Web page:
Ferenc Raichle’s Palace

Architect Raichle Ferenc chose one of the most beautiful sites in Subotica for his future home and office. Working for himself only, and following his heart’s desire, he dismissed all established rules and patterns in designing and created a building that is the envy of many. Raichle Family Palace is the first thing visitors see as they first arrive in Subotica by train, and it immediately dazzles them with its forms, decoration and splashes them with its unusual colors. The monumental entrance to the palace is withdrawn into a part of the façade and represents a stylized, upside down heart. The main wrought iron gate is also heart-shaped. Decoration of balcony railings on the first floor, even more lavish than the one on the ground floor – contains a stylized heart motif. The ubiquitous heart motif, whether made of ceramics, murano mosaic, wrought iron, carved wood or moldings – is always presented in a new and original way.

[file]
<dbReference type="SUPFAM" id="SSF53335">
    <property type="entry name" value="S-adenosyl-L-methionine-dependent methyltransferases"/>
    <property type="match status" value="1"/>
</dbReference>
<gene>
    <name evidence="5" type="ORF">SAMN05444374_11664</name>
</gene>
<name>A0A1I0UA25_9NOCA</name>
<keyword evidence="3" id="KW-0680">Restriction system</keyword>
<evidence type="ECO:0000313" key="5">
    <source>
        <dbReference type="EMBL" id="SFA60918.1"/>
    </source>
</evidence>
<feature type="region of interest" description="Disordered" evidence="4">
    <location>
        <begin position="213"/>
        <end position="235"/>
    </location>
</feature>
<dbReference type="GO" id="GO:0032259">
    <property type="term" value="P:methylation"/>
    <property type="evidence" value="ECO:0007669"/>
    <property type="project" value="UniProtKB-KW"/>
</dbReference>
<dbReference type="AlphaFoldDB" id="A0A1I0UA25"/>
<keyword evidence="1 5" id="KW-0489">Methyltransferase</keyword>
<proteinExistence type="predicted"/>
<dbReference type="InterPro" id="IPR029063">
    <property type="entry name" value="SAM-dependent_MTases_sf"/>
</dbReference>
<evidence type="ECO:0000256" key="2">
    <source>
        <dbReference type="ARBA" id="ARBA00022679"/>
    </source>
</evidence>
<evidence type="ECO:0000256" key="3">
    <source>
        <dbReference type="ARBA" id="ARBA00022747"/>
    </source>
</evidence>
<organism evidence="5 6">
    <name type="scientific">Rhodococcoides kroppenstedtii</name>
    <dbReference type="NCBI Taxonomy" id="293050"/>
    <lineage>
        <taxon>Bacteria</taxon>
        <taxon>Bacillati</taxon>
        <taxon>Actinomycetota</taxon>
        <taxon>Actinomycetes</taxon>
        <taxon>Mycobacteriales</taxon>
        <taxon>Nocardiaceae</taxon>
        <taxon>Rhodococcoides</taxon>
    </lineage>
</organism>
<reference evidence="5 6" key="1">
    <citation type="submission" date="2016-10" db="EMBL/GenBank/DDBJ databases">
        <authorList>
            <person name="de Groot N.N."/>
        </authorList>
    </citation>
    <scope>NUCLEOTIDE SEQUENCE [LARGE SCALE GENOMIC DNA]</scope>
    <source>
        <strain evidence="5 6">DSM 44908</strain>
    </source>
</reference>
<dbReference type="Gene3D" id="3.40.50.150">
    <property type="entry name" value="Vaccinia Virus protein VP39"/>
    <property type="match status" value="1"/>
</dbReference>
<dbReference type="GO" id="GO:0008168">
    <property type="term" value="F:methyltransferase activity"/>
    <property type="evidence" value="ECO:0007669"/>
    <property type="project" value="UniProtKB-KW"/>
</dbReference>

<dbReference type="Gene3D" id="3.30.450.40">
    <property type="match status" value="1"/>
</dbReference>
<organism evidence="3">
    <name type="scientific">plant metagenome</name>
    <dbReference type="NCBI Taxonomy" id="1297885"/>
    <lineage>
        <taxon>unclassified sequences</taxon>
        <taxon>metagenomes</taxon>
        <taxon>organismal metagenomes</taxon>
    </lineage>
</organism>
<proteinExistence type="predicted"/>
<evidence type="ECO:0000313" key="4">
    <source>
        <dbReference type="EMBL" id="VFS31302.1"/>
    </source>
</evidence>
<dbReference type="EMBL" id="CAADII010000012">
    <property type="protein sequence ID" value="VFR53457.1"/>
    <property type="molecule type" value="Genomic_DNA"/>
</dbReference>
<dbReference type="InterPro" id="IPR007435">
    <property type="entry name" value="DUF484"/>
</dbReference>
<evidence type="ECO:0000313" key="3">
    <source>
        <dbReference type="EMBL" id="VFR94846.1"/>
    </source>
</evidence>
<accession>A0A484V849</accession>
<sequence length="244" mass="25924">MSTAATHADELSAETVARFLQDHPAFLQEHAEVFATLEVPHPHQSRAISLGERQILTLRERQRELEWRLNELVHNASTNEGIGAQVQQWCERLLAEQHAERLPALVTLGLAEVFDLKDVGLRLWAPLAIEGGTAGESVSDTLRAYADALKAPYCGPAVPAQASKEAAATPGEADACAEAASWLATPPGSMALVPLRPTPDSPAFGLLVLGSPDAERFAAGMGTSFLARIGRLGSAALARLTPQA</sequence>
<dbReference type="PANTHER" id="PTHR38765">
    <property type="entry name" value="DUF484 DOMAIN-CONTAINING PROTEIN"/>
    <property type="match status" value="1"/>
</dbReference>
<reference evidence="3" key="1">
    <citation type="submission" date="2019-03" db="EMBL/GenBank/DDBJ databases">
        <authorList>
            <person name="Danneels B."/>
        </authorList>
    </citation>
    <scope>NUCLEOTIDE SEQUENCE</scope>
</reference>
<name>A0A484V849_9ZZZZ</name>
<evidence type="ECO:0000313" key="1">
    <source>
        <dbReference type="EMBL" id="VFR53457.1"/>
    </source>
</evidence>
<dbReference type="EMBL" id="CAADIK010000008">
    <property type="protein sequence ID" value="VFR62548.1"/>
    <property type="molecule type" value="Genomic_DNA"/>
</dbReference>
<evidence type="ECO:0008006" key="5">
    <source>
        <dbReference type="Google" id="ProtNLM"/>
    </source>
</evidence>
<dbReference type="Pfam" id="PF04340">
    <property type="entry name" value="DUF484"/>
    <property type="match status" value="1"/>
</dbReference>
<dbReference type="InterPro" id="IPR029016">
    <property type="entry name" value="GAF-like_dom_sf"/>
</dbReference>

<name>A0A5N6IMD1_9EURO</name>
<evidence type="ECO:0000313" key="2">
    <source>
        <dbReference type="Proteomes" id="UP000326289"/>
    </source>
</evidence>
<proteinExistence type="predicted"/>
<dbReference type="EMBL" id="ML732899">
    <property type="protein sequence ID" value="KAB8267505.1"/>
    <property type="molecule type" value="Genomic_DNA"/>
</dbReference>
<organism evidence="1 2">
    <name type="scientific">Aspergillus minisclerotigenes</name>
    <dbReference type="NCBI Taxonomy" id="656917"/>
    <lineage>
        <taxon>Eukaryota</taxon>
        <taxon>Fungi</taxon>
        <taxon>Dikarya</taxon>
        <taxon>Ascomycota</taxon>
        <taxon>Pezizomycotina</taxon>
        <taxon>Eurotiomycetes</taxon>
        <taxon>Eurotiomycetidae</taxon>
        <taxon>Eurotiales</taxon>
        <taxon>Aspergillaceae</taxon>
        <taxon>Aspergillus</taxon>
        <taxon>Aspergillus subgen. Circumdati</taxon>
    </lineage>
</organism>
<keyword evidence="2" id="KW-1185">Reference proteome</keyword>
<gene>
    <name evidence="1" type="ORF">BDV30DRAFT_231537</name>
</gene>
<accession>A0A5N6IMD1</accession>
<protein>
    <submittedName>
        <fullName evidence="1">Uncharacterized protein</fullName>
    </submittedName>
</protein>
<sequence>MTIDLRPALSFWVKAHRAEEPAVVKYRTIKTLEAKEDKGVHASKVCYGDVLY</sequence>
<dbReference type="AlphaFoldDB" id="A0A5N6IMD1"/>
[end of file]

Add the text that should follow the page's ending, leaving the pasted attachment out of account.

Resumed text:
Raichle’s architectural office was on the ground floor, and on the first floor there was a large dining room with a winter garden – which also served as a ballroom, a smoking lounge for men – decorated as a Turkish room, a salon for women, one bedroom, one bathroom, a dressing room and a children’s room – avant-garde at the time. Raichle did not enjoy his home for long because he went bankrupt only four years after moving in, and his palace, complete with furniture, luxurious items and works of art, was sold at an auction. Today, it is a home of a Gallery of Modern Art Subotica while the courtyard is a part of a famous cafe. Left of the main entrance is Raichle’s Tenement Palace, with its size, decoration and colors relating to the Family palace, albeit on a far more modest scale.